PHILADELPHIA (February 19, 2020) – Cancer-associated fibroblasts (CAFs) have emerged in recent years as an intriguing component of the tumor microenvironment—the normal cells, secreted molecules, blood vessels, and other components that surround and feed a tumor cell—and a potential target for cancer treatment. Now two researchers from Fox Chase Cancer Center have lent their expertise to the establishment of a consensus statement designed to better describe the biology and functions of CAFs.
“One of the biggest needs for this consensus statement was that even those researchers who work in the field had not clearly defined what CAFs are. We want everyone in the field to look at a common definition and understand how dynamic these cells are,” said Edna Cukierman, PhD, associate professor in the Cancer Biology program.
“Within tumors there is an ‘ecosystem’ of noncancerous cells that participate in cancer development and progression by changing the balance of the microenvironment to create an ideal ecosystem for cancer to develop and grow,” said Cukierman, who is also a co-leader of the Marvin and Concetta Greenberg Pancreatic Cancer Institute at Fox Chase. “There are many types of cells in this ‘ecosystem.’ CAFs—possibly developed from more than one parental cell source—are one type, in addition to immune cells, blood vessels, and others.”
Both Cukierman and Igor Astsaturov, MD, PhD, associate professor in the Department of Hematology/Oncology, and also a co-leader of the Pancreatic Cancer Institute, were among a group of almost 30 experts convened to discuss the current understanding of CAFs.
A draft consensus statement based on discussion at the meeting was written by Erik Sahai, PhD, of The Francis Crick Institute in London and was circulated to all participants for refinement. The statement, “A Framework For Advancing Our Understanding of Cancer-Associated Fibroblasts,” underwent peer review and was published recently in Nature Reviews Cancer.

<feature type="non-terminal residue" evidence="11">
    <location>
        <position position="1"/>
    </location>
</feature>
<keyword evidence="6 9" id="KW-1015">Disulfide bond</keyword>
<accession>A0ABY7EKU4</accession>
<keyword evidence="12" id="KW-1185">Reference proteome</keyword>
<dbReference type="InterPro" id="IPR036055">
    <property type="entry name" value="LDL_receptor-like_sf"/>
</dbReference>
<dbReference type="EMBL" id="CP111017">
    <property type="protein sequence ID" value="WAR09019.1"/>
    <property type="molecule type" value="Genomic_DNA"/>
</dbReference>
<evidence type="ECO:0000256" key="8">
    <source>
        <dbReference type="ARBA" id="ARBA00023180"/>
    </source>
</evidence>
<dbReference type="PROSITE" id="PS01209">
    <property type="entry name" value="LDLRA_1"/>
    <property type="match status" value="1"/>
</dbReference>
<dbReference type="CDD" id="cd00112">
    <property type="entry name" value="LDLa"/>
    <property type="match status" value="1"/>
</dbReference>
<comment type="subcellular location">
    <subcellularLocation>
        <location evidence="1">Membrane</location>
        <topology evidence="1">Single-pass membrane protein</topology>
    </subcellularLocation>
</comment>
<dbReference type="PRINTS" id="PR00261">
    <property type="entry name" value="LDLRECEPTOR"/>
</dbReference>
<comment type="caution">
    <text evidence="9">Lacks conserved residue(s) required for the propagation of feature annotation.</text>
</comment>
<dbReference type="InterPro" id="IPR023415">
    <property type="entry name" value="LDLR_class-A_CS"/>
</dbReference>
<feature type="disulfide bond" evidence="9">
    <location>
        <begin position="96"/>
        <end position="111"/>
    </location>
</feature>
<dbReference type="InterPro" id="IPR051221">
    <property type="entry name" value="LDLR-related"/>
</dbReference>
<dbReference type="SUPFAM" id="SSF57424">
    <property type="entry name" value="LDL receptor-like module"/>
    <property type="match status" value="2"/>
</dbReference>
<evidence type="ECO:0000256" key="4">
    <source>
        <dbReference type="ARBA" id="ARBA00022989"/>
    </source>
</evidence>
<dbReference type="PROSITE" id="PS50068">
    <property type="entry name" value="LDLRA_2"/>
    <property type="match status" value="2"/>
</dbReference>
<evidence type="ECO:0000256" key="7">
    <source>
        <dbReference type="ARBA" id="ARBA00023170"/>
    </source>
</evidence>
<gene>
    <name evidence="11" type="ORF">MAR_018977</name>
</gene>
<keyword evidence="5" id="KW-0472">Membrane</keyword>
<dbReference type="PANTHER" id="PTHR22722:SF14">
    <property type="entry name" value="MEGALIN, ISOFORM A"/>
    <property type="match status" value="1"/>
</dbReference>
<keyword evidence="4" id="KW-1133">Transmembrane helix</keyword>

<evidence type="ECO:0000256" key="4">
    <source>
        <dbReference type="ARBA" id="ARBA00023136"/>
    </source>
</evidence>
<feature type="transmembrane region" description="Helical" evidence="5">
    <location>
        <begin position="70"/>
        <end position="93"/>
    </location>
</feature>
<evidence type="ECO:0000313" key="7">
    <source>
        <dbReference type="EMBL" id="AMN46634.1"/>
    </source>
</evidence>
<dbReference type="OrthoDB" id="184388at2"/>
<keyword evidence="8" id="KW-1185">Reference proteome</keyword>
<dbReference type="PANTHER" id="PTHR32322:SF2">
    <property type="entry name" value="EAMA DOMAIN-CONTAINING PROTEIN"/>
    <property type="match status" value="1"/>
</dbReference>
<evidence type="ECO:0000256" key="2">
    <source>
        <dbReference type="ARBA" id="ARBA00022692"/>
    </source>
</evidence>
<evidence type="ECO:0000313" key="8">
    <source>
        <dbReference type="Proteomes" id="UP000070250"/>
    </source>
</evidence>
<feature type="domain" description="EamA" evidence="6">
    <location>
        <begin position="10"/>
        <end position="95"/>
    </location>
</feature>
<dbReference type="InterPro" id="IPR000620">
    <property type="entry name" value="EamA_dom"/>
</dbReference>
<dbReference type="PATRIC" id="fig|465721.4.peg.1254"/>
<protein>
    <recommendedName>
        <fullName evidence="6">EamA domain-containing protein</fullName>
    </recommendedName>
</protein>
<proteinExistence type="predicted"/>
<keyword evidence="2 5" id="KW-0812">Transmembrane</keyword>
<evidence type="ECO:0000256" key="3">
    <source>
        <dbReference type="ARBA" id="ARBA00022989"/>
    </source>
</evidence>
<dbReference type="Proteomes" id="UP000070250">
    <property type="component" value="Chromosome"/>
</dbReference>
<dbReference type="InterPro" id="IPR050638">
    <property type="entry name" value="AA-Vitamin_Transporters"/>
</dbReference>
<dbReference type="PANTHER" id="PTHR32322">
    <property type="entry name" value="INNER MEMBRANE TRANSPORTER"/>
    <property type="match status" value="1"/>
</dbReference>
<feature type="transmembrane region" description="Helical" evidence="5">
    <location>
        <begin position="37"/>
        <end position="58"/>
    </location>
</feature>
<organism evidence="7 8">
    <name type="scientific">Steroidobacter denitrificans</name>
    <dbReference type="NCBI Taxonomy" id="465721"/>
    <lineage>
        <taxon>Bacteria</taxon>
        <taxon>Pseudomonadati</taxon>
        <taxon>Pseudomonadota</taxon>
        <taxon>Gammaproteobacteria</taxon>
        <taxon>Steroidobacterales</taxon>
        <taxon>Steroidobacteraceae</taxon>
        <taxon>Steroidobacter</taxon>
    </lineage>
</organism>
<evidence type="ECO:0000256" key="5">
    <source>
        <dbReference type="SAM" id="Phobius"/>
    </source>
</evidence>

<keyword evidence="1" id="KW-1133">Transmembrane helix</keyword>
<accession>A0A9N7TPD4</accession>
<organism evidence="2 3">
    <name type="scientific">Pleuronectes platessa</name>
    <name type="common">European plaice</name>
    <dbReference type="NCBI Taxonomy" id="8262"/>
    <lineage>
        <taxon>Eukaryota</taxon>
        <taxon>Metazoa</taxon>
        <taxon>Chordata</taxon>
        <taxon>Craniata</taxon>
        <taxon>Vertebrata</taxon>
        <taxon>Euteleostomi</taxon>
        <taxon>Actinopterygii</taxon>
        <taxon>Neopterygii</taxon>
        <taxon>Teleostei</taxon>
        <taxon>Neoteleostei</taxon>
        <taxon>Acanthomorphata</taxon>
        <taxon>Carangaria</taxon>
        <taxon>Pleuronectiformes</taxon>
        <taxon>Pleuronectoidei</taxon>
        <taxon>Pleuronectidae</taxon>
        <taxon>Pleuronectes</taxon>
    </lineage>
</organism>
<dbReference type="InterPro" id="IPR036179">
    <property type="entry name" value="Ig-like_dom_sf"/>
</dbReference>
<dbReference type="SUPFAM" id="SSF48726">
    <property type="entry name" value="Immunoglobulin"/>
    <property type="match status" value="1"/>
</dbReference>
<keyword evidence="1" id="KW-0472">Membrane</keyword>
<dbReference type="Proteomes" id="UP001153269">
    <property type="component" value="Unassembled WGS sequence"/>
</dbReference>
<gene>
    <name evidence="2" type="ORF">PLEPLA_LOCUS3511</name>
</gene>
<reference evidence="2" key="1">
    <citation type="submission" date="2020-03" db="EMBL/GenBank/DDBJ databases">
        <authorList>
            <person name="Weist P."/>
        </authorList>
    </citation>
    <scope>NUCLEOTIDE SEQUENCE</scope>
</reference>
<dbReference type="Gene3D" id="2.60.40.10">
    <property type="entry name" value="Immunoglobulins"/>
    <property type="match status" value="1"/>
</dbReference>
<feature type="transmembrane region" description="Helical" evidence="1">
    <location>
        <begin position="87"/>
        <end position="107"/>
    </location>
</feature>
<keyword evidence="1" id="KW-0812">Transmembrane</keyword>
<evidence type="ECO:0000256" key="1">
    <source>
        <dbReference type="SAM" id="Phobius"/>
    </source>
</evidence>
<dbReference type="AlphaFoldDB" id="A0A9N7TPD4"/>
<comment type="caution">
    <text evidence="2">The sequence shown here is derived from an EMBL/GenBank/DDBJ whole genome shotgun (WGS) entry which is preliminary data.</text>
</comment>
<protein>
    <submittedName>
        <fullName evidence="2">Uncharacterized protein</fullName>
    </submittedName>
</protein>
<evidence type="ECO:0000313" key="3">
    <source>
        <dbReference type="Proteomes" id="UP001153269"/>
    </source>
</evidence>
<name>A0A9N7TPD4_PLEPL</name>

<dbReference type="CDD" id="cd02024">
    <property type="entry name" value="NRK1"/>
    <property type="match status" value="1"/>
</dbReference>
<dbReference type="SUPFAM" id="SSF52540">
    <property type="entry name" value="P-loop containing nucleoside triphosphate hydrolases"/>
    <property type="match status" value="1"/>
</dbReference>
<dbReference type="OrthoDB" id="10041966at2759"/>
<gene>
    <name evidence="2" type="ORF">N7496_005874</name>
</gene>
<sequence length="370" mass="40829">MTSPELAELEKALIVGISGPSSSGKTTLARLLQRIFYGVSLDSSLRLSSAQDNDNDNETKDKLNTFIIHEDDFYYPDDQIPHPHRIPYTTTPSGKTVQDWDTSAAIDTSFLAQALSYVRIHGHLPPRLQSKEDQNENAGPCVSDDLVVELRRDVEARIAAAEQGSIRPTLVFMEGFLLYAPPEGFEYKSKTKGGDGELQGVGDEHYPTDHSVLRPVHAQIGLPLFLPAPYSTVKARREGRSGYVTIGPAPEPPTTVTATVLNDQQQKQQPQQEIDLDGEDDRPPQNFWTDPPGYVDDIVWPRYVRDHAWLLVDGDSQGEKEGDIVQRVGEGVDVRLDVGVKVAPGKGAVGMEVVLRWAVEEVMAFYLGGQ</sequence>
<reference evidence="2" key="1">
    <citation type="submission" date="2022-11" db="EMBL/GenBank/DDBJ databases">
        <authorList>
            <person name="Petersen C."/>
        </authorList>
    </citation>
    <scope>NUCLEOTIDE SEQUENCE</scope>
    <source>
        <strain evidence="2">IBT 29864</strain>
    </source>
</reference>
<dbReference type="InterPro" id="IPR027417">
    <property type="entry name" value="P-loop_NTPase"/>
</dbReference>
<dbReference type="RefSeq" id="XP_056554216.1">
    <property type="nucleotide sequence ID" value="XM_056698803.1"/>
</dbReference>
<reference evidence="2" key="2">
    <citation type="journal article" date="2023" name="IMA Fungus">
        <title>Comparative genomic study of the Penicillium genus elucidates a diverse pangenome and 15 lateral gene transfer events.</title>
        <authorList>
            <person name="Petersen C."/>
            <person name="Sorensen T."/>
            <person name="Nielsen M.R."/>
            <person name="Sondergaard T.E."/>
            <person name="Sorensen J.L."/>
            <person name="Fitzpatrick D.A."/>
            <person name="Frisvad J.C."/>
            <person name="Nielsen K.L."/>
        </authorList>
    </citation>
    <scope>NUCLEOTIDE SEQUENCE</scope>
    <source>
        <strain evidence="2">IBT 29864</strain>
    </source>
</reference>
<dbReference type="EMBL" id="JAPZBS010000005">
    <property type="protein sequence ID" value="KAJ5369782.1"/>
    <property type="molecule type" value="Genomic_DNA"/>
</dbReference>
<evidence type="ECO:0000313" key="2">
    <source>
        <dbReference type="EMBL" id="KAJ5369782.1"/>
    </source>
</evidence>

Fibroblastic cells are very dynamic, Cukierman said. As soon as they are isolated from a human organ, where and how these are stored and cultured will affect their function.
“I could reach a conclusion that CAFs are very avid, scar-forming cells, while another person may say they are instead inflammatory cells that do not make a lot of scar tissue and collagen,” Cukierman said. “It is very possible that we are working with the same types of cells and that we are just culturing these differently.”
The same is true for CAFs in the human body. If located very near the tumor, CAFs could be suffering from lack of oxygen. If adjacent to a vessel further from the tumor, these cells could be very well nurtured.
“Because these are specialized cells that effectively react to changes in their ‘ecosystem,’ their niche could dictate their local function,” Cukierman said. “If I don’t convey to others exactly how I cultured them, no one will be able to assertively reproduce experiments conducted in my lab.”
Adoption of a simple naming convention based on CAFs’ origin and function, as well as better reporting of CAF metadata in experimental studies, such as original tumor or culture conditions, could help advance this field of research.
“CAFs are less well known, but not less important than immune cells, for example,” Cukierman said. “Better knowledge of CAFs can help us to target them and stall cancer.”